Archive - 2014 - News Article
Inyo County is attempting to push the state of California and Administrative Offices of the Courts through a quagmire of bureaucracy in an effort get a new court facility built in Independence.
Earlier this month, the Board of Supervisors approved a Memorandum of Understanding with the AOC that will facilitate lease negotiations for a piece of county property near the jail in Independence to be used for the new courthouse.
City officials are teaming with the Bishop Unified School District to enable more sporting opportunities for the community and enhance the existing City Park campus.
In the next week or two, the city will be opening a public comment period for an environmental analysis of plans to construct a multi-use sports field on the long-vacant lot south of the Bishop Senior Center and east of the existing park.
Last Wednesday, a group of Inyo County Search and Rescue members finished up a seven-day training exercise on the Birdie Cracks off Chalk Bluff Road north of Bishop. The task at hand: lowering a litter down the side of the mountain, with the help of ropes and guide lines.
Students at Bishop High School have rallied around teacher Zack Quintana since the graphic design/multi-media teacher was let go Tuesday. At this point, realizing they canât undo whatâs already happened, the hope of the most active students is that at least their teacher will be able to attend graduation.
The details of the firing are from Quintanaâs perspective. As a Regional Occupation Program teacher, the Inyo County Office of Education does the hiring, the vetting and the firing. School administrators cannot speak to personnel matters. Administrators are standing by their decision.
Local leaders met Tuesday to discuss transmission corridor planning in Inyo County that could impact renewable energy development in the Owens Valley and other parts of Inyo.
Over the years, the Owens Valley has been targeted for a number of transmission corridors that would transmit solar and wind energy from areas as far north as Oregon and Washington, to reaches as far south as Los Angeles.
Jazz is coming out west early next month for the Lone Pine Film History Museumâs annual Concert in the Rocks fundraiser, featuring world renowned jazz pianist Monty Alexander.
Joining Alexander for the benefit will be Hassan Shakur on bass and Jeff Hamilton on drums, with guests Frank Vignola on guitar and singer Allan Harris.
Each June, the scenic Lone Ranger Canyon in the Alabama Hills is transformed into an âunder the starsâ venue for hosting the annual âConcert in the Rocks.â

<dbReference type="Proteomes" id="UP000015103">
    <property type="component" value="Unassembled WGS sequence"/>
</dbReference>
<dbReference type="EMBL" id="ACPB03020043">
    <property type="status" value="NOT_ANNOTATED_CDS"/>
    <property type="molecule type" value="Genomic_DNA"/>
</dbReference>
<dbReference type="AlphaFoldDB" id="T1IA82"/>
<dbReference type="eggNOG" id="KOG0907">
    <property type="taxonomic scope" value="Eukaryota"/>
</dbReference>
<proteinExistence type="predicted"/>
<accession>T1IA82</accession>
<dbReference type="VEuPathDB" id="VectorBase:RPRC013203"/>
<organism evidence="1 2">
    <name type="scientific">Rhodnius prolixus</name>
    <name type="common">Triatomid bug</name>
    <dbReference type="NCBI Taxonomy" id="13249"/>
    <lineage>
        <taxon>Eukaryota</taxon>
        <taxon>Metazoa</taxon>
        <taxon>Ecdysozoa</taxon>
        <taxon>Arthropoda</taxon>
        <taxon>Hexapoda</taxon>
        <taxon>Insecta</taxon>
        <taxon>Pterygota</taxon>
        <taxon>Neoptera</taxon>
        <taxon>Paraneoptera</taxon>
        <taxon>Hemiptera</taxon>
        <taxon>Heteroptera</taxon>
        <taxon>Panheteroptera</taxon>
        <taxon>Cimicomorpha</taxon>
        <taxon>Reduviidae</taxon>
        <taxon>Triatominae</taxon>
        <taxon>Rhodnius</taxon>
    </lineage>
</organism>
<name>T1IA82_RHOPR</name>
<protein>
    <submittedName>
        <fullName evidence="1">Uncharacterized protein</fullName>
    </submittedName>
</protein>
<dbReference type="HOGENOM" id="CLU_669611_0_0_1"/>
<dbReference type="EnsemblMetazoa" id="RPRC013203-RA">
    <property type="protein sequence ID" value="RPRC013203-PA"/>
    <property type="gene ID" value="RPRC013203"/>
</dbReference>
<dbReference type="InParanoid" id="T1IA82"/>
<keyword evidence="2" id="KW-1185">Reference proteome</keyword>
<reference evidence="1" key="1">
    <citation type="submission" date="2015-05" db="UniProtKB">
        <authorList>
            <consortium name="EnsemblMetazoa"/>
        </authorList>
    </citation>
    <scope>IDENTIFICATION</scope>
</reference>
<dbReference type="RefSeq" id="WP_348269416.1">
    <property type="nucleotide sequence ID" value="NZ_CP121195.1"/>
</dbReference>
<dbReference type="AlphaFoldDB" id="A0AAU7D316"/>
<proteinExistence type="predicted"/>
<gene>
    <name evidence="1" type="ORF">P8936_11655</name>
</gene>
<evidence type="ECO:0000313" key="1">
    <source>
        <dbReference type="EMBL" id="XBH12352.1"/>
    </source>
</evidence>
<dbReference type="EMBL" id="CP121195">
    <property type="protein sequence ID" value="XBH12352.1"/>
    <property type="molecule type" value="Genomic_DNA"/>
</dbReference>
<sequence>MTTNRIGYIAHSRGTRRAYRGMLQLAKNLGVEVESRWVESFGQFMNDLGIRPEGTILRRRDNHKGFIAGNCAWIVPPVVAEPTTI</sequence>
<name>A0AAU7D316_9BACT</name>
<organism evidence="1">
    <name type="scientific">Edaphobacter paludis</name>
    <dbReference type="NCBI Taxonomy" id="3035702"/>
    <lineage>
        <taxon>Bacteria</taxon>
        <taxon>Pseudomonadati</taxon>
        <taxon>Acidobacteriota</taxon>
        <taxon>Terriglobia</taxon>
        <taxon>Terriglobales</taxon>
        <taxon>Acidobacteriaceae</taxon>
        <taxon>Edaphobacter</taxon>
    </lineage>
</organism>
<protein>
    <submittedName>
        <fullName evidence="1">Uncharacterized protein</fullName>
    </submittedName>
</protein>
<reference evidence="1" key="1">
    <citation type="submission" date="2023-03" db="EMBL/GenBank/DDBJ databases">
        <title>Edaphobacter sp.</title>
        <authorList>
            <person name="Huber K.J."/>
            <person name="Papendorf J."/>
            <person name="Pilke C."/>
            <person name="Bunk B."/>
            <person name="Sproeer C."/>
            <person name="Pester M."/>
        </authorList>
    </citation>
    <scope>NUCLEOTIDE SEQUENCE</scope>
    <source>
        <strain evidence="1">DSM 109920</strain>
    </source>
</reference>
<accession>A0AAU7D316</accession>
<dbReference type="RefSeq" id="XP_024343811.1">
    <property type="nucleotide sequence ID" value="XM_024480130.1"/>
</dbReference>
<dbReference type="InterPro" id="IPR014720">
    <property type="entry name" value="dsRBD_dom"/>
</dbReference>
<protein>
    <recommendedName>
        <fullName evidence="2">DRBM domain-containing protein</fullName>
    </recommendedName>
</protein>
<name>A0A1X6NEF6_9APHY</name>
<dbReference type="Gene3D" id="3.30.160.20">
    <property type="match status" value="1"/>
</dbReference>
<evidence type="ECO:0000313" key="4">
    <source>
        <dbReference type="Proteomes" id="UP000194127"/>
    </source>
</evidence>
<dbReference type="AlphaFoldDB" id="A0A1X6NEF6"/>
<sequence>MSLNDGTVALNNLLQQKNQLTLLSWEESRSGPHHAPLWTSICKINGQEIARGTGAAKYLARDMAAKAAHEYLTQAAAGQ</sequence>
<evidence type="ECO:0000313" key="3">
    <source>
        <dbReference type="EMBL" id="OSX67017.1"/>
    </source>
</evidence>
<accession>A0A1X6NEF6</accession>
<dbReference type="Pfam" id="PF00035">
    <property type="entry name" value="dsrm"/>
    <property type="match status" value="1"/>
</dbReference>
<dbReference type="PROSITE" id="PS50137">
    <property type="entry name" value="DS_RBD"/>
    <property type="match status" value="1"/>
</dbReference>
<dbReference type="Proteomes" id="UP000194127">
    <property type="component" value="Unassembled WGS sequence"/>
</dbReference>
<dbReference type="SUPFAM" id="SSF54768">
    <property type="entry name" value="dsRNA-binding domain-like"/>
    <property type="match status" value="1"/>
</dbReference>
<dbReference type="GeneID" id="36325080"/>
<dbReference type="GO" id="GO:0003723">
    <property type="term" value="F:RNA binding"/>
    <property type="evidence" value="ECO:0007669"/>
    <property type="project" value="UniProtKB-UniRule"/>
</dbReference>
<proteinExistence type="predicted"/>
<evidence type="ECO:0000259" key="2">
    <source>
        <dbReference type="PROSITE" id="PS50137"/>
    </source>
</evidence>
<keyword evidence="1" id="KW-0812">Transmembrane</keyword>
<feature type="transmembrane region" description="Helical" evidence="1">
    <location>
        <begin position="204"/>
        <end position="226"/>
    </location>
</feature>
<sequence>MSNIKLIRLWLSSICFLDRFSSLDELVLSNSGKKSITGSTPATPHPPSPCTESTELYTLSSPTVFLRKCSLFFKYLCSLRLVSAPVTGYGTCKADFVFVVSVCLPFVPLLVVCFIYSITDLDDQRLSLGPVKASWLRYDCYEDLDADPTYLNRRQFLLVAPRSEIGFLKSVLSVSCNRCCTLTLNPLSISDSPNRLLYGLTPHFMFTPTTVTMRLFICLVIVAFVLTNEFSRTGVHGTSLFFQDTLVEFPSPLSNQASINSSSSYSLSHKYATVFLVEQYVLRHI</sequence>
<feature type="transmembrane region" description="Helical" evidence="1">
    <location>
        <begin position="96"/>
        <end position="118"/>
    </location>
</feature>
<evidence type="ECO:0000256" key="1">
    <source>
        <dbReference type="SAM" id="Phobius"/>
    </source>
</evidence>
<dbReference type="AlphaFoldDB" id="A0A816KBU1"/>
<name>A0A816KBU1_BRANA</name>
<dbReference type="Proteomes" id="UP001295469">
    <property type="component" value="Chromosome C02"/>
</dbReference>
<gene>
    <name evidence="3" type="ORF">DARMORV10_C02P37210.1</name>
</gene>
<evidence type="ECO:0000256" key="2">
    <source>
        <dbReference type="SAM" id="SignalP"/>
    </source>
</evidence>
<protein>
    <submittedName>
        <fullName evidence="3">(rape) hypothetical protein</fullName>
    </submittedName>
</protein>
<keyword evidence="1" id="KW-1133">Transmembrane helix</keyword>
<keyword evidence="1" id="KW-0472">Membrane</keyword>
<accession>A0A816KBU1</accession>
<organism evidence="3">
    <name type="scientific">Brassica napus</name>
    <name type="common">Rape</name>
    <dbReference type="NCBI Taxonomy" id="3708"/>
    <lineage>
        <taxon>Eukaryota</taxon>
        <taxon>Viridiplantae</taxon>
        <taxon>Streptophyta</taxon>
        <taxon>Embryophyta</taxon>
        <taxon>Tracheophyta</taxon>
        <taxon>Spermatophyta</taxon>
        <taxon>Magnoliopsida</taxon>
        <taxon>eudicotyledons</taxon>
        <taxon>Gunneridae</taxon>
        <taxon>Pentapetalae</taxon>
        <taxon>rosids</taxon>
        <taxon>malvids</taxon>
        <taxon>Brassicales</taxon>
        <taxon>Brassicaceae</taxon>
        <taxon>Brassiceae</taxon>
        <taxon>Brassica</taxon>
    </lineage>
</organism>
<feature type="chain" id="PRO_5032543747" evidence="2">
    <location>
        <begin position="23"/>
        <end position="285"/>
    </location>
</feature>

Federal Fish and Wildlife authorities have rescheduled two public hearings on a proposal to designate the Bi-State Distinct Population Segment of the greater sage-grouse as threatened under the Endangered Species Act.
Last month, the U.S. Fish and Wildlife Service extended the comment period for the Sage Grouse proposal for 60 days, making the deadline June 9. According to USFWS Deputy State Supervisor for Nevada Carolyn Swed, the new hearing schedules were set to give residents more time to review information and make informed comments on the proposal.
Mule Days isnât the only hub of activity in Bishop this week, thanks to the Inyo Council for the Arts and its popular, bi-annual Arts and Crafts Fair in the Bishop City Park.
With everything from photography and other fine arts, to edibles like homemade brittle, jams and jellies, the Memorial Day Weekend Arts and Crafts Fair is a must for residents and visitors enjoying Mule Days or a long fishing weekend alike.
According to ICA Director Lynn Cooper, the event includes 135 vendors and food booths from 9 a.m.-6 p.m. Friday, Saturday and Sunday and from 9 a.m.-2 p.m. Monday.
Officials at June Mountain are hoping to extend the season by accessing groundwater under the ski resort.
The Inyo National Forest has received a proposal from June Mountain Ski Area to drill three or four test wells to see if the mountain has enough water in the ground to blow more snow next season.
In two weeks, residents of the First District of Inyo County will head to the polls to select a new supervisor for the first time in 24 years.
With six-time incumbent Linda Arcularius deciding not to run for re-election, three newcomers threw their hats in the ring for the open seat â one of five on the Inyo County Board of Supervisors and one of two seats up for election in the June 3 Primary.
Third District Supervisor Rick Pucci ended up running for a second term unopposed.